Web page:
The future of food: Why farming is moving indoors

  • Published
Tobias PeggsImage source, Square Roots
Image caption,
Tobias Peggs says the fledgling industry is still developing the right business models

A car park opposite the infamous New York City housing estate where rapper Jay-Z grew up seems an unlikely place for an agricultural revolution.

Ten shipping containers dominate a corner of the Brooklyn parking area, each full of climate control tech, growing herbs that are distributed to local stores on bicycles. This is urban farming at its most literal.

The containers are owned by Square Roots, part of America's fast-expanding vertical farming industry, a sector run by many tech entrepreneurs who believe food production is ripe for disruption.

The world's best basil reputedly comes from Genoa, Italy. Square Roots grows Genovese seeds in a container that recreates the city's daylight hours, humidity, Co2 levels - and all fed hydroponically in nutrient-rich water.

"Rather than ship food across the world, we ship the climate data and feed it into our operating system," says co-founder Tobias Peggs.

High costs

An artificial intelligence expert, Mr Peggs founded Square Roots with investor Kimball Musk (Elon's brother) two years ago. They've signed a deal with one of America's big distribution companies, Gordon Food Service, to locate herb-growing containers at some its 200 warehouses.

He says the deal represents everything about indoor farming's potential: locally grown, quick-to-market, fresh produce that can be harvested year-round and is free of pesticides and not affected by harsh weather.

Image source, Bowery Farming
Image caption,
Bowery is set to open its third industrial-sized indoor farm

"Indoor farming can answer many of the questions being asked by today's consumers about the provenance, sustainability and health of the food they eat," he says.

Jeffrey Landau, director of business development at Agritecture Consulting estimates the global value of the vertical farming market will rise to about $6.4bn by 2023, from $403m in 2013, with almost half that attributed to growth in the US.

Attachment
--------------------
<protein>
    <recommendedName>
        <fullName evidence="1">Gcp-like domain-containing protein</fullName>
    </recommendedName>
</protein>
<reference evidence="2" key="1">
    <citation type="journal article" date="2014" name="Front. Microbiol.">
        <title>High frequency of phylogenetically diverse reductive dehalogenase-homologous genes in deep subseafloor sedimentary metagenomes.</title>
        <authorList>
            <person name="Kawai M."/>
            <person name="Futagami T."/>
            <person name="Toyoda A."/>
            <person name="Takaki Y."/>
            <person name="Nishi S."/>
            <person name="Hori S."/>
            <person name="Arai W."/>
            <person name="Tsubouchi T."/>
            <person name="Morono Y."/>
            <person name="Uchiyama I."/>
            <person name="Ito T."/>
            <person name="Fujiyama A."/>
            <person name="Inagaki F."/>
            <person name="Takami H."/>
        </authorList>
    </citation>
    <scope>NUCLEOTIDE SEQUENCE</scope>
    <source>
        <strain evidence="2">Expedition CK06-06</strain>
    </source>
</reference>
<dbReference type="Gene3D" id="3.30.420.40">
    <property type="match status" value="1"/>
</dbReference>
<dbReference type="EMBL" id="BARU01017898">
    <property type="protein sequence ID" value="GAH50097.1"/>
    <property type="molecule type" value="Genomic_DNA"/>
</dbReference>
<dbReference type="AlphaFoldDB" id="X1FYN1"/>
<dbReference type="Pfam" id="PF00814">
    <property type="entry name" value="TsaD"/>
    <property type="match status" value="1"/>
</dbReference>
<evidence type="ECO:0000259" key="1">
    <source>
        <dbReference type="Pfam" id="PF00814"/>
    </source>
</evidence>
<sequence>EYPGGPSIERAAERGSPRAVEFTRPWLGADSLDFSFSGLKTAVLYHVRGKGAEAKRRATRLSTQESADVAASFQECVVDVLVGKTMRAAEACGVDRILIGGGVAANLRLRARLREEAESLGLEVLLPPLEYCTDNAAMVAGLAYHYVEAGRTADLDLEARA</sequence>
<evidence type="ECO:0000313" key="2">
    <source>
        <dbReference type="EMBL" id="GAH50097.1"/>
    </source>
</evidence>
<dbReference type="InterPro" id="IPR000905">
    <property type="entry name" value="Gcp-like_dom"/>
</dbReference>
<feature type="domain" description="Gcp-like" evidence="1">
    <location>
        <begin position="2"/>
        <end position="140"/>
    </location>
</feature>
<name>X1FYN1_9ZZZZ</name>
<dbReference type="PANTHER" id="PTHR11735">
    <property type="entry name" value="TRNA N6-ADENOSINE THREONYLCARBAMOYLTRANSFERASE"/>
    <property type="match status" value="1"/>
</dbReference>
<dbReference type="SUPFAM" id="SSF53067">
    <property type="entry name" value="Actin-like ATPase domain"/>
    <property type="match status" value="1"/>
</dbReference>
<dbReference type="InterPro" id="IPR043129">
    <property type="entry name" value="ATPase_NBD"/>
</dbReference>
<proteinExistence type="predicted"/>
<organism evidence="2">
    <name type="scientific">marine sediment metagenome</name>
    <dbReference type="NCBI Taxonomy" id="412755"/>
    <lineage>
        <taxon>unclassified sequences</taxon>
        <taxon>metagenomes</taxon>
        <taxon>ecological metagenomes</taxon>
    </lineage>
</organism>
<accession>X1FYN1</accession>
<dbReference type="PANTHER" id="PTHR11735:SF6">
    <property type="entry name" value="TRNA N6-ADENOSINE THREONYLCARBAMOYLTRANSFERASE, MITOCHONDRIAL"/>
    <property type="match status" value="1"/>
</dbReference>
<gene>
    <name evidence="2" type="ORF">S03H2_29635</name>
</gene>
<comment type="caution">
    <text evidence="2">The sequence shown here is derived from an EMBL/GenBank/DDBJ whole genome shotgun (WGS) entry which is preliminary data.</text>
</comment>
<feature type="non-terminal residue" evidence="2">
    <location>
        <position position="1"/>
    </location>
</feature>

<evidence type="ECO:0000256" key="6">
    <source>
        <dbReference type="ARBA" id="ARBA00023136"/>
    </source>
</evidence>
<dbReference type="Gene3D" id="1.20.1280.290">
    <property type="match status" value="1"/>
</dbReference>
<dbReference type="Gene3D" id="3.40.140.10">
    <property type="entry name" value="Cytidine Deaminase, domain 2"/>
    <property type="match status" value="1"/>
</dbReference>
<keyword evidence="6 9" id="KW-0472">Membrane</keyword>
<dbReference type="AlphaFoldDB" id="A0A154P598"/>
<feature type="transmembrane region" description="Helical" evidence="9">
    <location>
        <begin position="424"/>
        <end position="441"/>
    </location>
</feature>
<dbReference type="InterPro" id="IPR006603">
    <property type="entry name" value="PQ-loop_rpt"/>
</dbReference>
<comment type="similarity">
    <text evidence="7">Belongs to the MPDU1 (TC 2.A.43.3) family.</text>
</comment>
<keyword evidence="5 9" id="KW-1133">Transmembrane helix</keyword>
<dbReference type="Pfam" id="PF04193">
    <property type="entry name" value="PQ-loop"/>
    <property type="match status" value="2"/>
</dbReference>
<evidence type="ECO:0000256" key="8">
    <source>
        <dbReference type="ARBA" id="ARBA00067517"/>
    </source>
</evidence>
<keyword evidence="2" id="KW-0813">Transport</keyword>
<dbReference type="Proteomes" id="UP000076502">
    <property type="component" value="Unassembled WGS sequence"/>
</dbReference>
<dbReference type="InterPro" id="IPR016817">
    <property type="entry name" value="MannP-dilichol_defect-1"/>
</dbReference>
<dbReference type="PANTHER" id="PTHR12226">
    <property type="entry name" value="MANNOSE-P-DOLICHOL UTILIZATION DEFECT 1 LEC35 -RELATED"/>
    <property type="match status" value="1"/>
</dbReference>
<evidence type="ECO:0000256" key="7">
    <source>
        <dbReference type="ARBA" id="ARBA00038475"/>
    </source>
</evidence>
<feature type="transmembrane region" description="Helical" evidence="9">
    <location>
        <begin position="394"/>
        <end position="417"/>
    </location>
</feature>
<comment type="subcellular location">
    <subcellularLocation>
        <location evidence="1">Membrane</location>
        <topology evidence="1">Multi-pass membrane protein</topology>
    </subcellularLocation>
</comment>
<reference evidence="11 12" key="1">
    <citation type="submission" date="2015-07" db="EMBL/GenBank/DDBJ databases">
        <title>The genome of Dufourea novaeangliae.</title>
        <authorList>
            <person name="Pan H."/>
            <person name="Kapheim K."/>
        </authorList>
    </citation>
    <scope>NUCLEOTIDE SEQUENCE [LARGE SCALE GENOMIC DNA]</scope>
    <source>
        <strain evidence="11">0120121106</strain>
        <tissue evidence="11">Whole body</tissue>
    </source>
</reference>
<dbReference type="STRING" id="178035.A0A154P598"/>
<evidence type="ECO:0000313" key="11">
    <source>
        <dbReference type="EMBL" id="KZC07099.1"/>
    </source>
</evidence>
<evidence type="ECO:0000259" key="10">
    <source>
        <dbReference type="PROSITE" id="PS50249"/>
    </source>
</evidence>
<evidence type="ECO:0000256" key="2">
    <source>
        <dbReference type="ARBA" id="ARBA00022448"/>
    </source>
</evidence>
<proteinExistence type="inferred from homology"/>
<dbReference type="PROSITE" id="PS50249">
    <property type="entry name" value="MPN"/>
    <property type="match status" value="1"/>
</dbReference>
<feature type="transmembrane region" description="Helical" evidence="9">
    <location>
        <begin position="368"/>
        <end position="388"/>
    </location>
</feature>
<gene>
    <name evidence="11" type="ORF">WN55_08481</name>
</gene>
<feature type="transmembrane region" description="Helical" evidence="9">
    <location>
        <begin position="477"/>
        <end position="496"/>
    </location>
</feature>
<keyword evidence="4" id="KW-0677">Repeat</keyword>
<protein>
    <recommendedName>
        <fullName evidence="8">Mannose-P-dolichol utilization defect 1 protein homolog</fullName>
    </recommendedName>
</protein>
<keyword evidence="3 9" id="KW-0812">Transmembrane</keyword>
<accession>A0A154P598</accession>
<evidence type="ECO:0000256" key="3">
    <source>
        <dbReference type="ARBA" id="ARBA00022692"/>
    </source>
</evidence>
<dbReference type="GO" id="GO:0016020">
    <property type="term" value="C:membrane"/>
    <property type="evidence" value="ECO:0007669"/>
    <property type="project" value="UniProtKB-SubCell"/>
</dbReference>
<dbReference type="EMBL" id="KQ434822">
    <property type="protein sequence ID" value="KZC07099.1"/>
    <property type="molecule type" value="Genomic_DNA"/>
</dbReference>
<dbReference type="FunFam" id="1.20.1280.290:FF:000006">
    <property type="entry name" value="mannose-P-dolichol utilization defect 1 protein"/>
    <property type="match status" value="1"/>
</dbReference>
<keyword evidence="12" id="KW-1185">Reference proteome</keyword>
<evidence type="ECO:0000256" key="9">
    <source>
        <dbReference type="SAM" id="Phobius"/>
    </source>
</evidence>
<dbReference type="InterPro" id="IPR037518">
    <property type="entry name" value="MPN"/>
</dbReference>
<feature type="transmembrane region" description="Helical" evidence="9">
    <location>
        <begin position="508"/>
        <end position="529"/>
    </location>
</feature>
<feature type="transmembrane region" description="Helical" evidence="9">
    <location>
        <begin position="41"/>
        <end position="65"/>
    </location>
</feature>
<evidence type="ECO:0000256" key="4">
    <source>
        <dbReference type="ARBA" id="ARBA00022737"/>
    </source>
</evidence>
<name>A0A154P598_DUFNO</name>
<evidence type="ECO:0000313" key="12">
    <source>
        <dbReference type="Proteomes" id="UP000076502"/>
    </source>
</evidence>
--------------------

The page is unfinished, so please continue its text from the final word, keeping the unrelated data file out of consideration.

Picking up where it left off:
Despite the sector's high costs and limited food range, the potential is not lost on investors. Recently, AeroFarms, a producer of lettuce and other leafy greens, raised $100m, including from Ingka Group, Ikea's parent company. Bowery Farming raised $95m in a 2018 funding round backed by Google Ventures and Uber boss Dara Khosrowshahi, bringing its total funding to $122.5m.

Plenty, another major US player, raised funds from Softbank chief executive Masayoshi Son and former Google head Eric Schmidt. The company has ambitions to build hundreds of vertical farms in China. In the UK, food delivery and robotics company Ocado is investing in indoor farming.

But there have also been failures. "Vertical farms are a highly intensive capital expenditure," says Mr Landau. "Your lighting system will be one of your highest capital costs." And then there's ventilation, air conditioning, irrigation and harvesting. "Make a mistake and you will have one costly upgrade on the horizon," he adds.

Mr Peggs chose a modular system based around shipping containers because he says it is quickly scalable according to demand. "We can put a herb farm in new city for less than $500,000 and be growing within two months. We just press the 'basil button' - or mint, or tarragon - and the box configures itself to grow in optimum climate conditions."

In neighbouring New Jersey, however, Bowery Farming, takes a different approach. The five-year-old company runs industrial-sized farms. Outside one huge, grey windowless warehouse a heat haze shimmers off the concrete. It's a sharp contrast to the chilly interior where an aroma of fresh farm produce hits you immediately.


Produce is grown on trays stacked ceiling-high to maximise acreage. Everything from the automatic seeding machine to harvesting is run by Bowery's proprietary operating system (OS) which controls light, adjusts water nutrients and takes camera images of each plant to monitor its health.